Students often think about the reputation or ranking of a university, the post-graduation employment statistics and the cost of tuition before settling on their ideal post-secondary institution —especially if they plan to study overseas.
What’s often not considered is the university’s core values, or their mandate. One such value to consider is the quality of instruction received and the sense of belonging a student feels on campus.
There’s a long history of teaching excellence at Mount Royal University; an institution known for its focus on teaching and learning. Their motto is Quam bene non quantum: Latin for “how well, not how much.”
Mount Royal faculty are highly rated by students who describe their professors as knowledgeable, inspiring and engaging. An average class size of thirty students ensures that faculty get to know each student, while students get to know them, ensuring students can be both challenged academically and supported to succeed.
Mount Royal consistently ranks among the very best Canadian universities in terms of student satisfaction, driven by the quality of teaching and the overall academic experience. It’s a commitment made to every student.
“Since Mount Royal’s inception more than 100 years ago, there has been an enduring commitment to teaching and learning,” says Jim Zimmer, PhD, Associate Vice-President of Teaching and Learning. “It’s in our DNA and is foundational to our mandate as an undergraduate university. It’s imperative that the commitment to teaching excellence and innovation be sustained, that we build on our successes and continue to enhance our work in this area.”
Data concerning student perceptions of teaching and learning at MRU is regularly collected through national surveys that compare data across the country.
“You can see in that data that students think very highly of the instruction they are receiving,” says Zimmer.
A 2017 survey reported that Mount Royal students have an unusually high perception of their professors, with 98 percent saying that instructors seem knowledgeable in their fields, 87 percent saying they are intellectually-stimulating in their teaching and 95 percent saying they treat students as individuals, rather than a number.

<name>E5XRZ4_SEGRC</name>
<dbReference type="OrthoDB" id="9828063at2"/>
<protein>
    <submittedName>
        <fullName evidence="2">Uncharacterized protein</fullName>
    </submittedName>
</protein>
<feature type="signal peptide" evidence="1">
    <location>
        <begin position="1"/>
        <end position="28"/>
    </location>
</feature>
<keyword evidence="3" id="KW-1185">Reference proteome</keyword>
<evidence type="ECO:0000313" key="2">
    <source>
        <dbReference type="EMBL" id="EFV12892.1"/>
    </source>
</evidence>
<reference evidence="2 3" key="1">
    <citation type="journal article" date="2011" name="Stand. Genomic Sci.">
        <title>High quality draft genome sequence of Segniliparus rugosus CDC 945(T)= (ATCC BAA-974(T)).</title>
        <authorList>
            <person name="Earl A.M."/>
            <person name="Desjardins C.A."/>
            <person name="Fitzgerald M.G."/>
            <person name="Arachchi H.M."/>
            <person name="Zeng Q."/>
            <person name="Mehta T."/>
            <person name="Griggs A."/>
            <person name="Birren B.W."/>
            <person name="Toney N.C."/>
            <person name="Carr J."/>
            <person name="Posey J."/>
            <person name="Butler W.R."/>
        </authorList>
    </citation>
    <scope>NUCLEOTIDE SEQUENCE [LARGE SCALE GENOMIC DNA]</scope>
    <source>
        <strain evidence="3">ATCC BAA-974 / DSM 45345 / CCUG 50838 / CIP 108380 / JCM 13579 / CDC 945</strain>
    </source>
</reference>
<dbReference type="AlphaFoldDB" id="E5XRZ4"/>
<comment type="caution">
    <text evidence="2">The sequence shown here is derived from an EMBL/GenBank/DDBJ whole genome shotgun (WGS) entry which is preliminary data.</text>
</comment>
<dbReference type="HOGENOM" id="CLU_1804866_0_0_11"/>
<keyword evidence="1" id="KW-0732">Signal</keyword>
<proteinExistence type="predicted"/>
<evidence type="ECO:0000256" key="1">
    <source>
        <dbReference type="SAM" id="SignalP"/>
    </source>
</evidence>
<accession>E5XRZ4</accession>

The survey results go beyond students’ satisfaction with the teaching they receive, Zimmer says. Responses suggest that Mount Royal students rate their development of intellectual capacities such as writing, information research and analytical thinking quite highly, and that they frequently engage in high-impact learning experiences such as community service learning.
That experience is topped-off with a sense of belonging. MRU students consistently describe the learning community as inclusive and supportive. This can be especially important for international students who are looking to improve language skills, get good grades and meet new friends.
Mount Royal’s International Student Support Centre (ISSC) provides a vibrant space for students from all backgrounds to meet other MRU students and learners on exchange. The ISSC is staffed by student leaders and volunteers who can provide information, support and peer-driven programs that connect international and Canadian students. The ISSC team plans and creates opportunities for students to participate in fun social and cultural activities, providing a space for students to gather and practice language, study, meet new people and learn from each other.
Jennifer Boman, PhD and member of the Academic Development Centre’s faculty development team, says teaching is a craft the entire campus helps facilitate.
“What makes MRU different is the passion that everyone ―students, staff, faculty, administrators ― has for teaching and learning,” she says. “Everyone is committed to making MRU a place where an exceptional teaching and learning experience is at the centre.”
To uncover how you too can learn from those who practice what they teach, get in touch today with Mount Royal University.